My point here is almost certain to be misunderstood, so let me say it as clearly as I can: There is nothing wrong with recovering the history of marginalized actors, indeed it is a sanguine undertaking. There is likewise nothing wrong with reconstructing history with a focus on the great men and women who participated in and shaped the great events of our history. Indeed, what an honest and balanced history looks like is one that includes both these types of accounts simultaneously, in their proper proportions. Getting things in their proper proportions means, among other things, not misrepresenting a small achievement as a large one or a large one as being of no importance.

Zinn gives us histories that deliberately exclude the doings of the high and mighty and include only the doings of those who are outside this un-charmed circle. In so doing, Zinn fails in the historian’s obligation to proportionality. He is able to ignore the problem of proportionality by use of a covert argument: he presumes his preferred historical actors were morally right; that truth and justice were on their side. So if their actual role in history was minor, then the course of history is indicted as morally corrupt, and the shortcomings are then not those of his clients but of history itself. Thus Zinn can push aside this morally corrupt standard history to make a place for history’s “rightful” actors. This presumptive core of moral certainty and self-righteousness is the intellectual device Zinn uses to rationalize his highly biased telling of history.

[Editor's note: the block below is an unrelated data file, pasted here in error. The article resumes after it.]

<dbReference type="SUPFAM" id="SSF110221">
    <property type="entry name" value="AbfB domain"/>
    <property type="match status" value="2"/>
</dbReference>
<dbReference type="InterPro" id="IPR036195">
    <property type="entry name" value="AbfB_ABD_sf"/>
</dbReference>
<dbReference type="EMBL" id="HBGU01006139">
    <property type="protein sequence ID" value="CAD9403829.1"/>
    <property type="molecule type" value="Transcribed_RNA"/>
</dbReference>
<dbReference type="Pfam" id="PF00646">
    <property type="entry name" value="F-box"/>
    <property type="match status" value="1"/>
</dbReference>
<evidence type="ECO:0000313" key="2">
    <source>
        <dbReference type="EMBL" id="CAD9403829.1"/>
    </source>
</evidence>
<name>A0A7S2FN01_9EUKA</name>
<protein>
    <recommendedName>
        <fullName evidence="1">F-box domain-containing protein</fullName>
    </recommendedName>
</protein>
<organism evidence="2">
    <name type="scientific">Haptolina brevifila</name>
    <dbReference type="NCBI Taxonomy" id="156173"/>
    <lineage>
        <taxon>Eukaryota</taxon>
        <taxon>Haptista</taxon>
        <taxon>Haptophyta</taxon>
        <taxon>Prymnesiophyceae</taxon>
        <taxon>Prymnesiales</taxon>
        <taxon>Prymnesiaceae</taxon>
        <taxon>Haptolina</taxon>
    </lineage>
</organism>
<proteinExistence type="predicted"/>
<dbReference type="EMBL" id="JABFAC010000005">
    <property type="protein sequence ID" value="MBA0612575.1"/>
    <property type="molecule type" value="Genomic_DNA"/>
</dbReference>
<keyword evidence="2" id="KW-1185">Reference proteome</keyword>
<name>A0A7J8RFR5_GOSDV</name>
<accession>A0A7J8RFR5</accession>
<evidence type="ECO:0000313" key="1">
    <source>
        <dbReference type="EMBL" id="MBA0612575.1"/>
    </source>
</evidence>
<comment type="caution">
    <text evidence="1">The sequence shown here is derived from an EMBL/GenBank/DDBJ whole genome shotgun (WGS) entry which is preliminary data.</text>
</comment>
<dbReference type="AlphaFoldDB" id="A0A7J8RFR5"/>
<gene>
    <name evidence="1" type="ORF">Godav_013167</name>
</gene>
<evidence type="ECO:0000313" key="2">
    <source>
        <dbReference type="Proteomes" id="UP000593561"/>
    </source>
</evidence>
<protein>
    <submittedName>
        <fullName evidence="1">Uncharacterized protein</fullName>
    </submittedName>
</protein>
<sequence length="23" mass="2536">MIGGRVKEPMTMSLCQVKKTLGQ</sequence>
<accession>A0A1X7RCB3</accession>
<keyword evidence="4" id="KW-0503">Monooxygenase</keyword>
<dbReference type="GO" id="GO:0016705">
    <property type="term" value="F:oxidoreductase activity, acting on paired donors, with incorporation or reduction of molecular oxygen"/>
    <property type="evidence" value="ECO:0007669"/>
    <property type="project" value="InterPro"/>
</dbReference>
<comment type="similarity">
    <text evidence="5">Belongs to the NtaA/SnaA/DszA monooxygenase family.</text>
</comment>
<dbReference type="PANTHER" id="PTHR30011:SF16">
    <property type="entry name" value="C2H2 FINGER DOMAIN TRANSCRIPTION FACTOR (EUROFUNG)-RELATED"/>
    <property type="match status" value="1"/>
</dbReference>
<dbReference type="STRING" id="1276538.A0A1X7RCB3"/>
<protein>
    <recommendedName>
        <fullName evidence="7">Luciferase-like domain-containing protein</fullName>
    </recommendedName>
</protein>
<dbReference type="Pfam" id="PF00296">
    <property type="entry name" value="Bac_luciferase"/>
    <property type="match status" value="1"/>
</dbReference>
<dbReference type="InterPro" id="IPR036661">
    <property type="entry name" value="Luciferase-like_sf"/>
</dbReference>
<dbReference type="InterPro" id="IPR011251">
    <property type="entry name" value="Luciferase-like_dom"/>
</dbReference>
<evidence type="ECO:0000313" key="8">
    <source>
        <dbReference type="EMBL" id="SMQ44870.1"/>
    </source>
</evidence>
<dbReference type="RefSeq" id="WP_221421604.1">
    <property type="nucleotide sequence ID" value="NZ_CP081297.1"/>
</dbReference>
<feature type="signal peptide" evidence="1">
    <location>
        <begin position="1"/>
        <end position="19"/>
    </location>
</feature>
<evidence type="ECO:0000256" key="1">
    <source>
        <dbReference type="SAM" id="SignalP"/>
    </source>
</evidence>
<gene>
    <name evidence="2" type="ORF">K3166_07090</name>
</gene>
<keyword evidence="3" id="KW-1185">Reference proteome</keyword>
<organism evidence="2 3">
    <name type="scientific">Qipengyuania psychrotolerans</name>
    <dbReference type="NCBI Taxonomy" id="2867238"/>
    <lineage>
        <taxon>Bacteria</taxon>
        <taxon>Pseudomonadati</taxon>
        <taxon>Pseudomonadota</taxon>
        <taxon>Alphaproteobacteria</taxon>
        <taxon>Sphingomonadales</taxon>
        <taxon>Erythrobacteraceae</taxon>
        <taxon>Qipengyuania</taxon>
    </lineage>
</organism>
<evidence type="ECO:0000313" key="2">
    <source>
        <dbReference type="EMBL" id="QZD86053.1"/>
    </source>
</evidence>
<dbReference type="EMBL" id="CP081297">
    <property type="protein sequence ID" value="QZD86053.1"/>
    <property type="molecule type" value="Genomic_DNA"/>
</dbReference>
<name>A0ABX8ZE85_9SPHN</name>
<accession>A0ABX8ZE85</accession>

In any case, Don Quixote charges on. We now have a shorthand Zinn-view of history in pictures, for those who may have grown tired of his many words. If you have already read Zinn’s A People’s History, then you don’t need to bother with the new version. On the other hand, if you haven’t read A Peoples History, the cartoon version will do equally well.

1 I develop this thesis at length in my manuscript under preparation, Truth and Objectivity in History: In Defense of Declining Virtues.